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Volume 38, 1905
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Art. V.—On the Rôle of Metasomatism in the Formation of certain Ore-deposits.

[Read before the Otago Institute, 13th September, 1904.]

Until lately it was the common belief that ore-deposits merely filled pre-existing fissures and cavities in the country rock. In recent years, writers on ore-formation have become convinced, as the result of microscopic examination, that many ore-bodies were merely metasomatic replacements of country rock that followed certain well-defined crush-zones of zones of metamorphism. According to this, it is surmised that in many cases no previous cavities existed, but that the waters altered and removed certain tracks or zones of rock which they partially or completely replaced with orematter and gangue.

This process of replacement is known to petrologists to have taken place among the constituents of many rock-masses, no matter how dense, including all metamorphic rocks, and all older igneous and eruptive masses. It is known as “metasomatism” (meaning, change of body), and is due to internal chemical reactions which seem to take place as readily in rocks as do the equally obscure metabolic changes in living organisms.

In many cases minerals are replaced molecule by molecule, giving rise to what is termed “mineral pseudomorphism.” But in the processes which affect changes in rock-masses, reactions may be set up between the different constituent minerals, thereby forming new minerals capable of segregating themselves into large masses; or the rock may be altered, and some or all of the constituents removed and replaced by new

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substances. Thus, while pseudomorphism and metasomatism are closely related processes, it is found that they differ widely in the scope of their operation. Gneiss and mica-schist are familiar examples of the work of segregation and molecular rearrangement of the dominant constituents of sedimehtary rocks.

The internal changes that affect eruptives are known to every petrologist. Besides these changes, which are chiefly molecular, rock-masses, and especially eruptive rocks, may be so altered by the action of circulating waters as to bear no resemblance to the original rock. Thus, in many cases andesites have been changed to propylite by the removal of certain essential constituents and the substitution of others.

Metasomatic replacement, as defined by Van Hise* and Emmons, does not necessarily imply a mere substitution of matter, molecule for molecule, as happens in the process of pseudomorphism, which involves the preservation of the original form of the substance replaced, but an interchange of substance, the dissolved rock being replaced by grains or crystalline aggregates of one or more minerals. That substitution did, however, take place in some kinds of deposits is well known. In the tin impregnations found in granite in New South Wales, pseudomorphs of tin in the form of orthoclase are not uncommon; and many other examples could be quoted having reference principally to the replacement of isolated crystals in crystalline and eruptive rocks.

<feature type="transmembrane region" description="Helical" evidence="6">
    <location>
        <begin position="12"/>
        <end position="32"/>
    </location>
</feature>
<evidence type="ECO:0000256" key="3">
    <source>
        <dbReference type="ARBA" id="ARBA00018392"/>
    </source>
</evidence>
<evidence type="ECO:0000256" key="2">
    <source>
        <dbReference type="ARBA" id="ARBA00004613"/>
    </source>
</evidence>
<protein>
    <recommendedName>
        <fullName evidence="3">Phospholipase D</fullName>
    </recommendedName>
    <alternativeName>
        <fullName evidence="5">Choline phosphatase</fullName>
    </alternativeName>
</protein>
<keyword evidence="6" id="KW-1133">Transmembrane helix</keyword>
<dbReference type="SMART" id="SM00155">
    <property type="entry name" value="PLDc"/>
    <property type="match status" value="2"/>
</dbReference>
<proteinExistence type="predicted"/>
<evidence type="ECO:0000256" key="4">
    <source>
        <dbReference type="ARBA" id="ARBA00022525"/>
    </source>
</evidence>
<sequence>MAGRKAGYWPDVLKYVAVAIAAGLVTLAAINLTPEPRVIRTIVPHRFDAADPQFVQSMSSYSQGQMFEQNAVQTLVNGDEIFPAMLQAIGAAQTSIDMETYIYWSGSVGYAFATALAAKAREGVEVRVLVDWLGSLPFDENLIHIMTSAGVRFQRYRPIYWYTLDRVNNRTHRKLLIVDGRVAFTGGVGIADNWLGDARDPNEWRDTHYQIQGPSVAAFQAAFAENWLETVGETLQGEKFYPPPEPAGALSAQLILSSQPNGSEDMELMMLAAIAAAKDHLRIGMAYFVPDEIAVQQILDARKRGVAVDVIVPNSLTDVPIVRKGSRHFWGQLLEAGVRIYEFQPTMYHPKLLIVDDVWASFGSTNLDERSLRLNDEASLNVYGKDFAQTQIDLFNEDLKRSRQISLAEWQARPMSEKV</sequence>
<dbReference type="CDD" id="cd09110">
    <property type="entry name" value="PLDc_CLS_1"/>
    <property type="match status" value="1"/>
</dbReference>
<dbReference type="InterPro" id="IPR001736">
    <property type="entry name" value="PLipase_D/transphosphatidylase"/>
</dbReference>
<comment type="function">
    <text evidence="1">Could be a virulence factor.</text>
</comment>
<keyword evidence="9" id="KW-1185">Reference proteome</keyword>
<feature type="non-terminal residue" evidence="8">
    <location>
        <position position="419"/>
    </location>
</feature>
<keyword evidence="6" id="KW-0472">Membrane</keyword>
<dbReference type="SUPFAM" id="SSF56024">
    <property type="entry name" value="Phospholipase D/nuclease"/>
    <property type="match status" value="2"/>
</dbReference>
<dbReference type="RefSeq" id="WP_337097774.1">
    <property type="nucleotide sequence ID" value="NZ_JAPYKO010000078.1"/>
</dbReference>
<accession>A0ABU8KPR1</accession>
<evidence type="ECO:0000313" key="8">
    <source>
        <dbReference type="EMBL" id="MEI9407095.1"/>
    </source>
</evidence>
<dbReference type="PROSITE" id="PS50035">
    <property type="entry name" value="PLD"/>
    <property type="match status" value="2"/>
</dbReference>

Slow replacement of substance by a progressive movement of the solutions in a definite direction must be assumed to have taken place in the formation of ore-deposits composed of massive aggregates of ore and quartzose matrix. In most cases the direction of movement would be determined by a rockfracture, fault-line, or crush-zone. In the case of deposits formed by deep-circulating solutions it is manifest that circulation could not be rapid, as the face or breast where metasomatic processes were active would form a blind end or cul-de-sac. Whatever circulation existed would be mainly due to convection currents, which in deep-seated cavities would of necessity be feeble.

This raises the question as to the transference and supply of dissolved matter to the continually advancing faces of metasomatic action.

The energy which caused, or, at any rate, accelerated, this transference was probably osmotic pressure, which is a force

[Footnote] * Van Hise, Sixteenth Annual Report U.S. Geol. Surv., part i, p.689.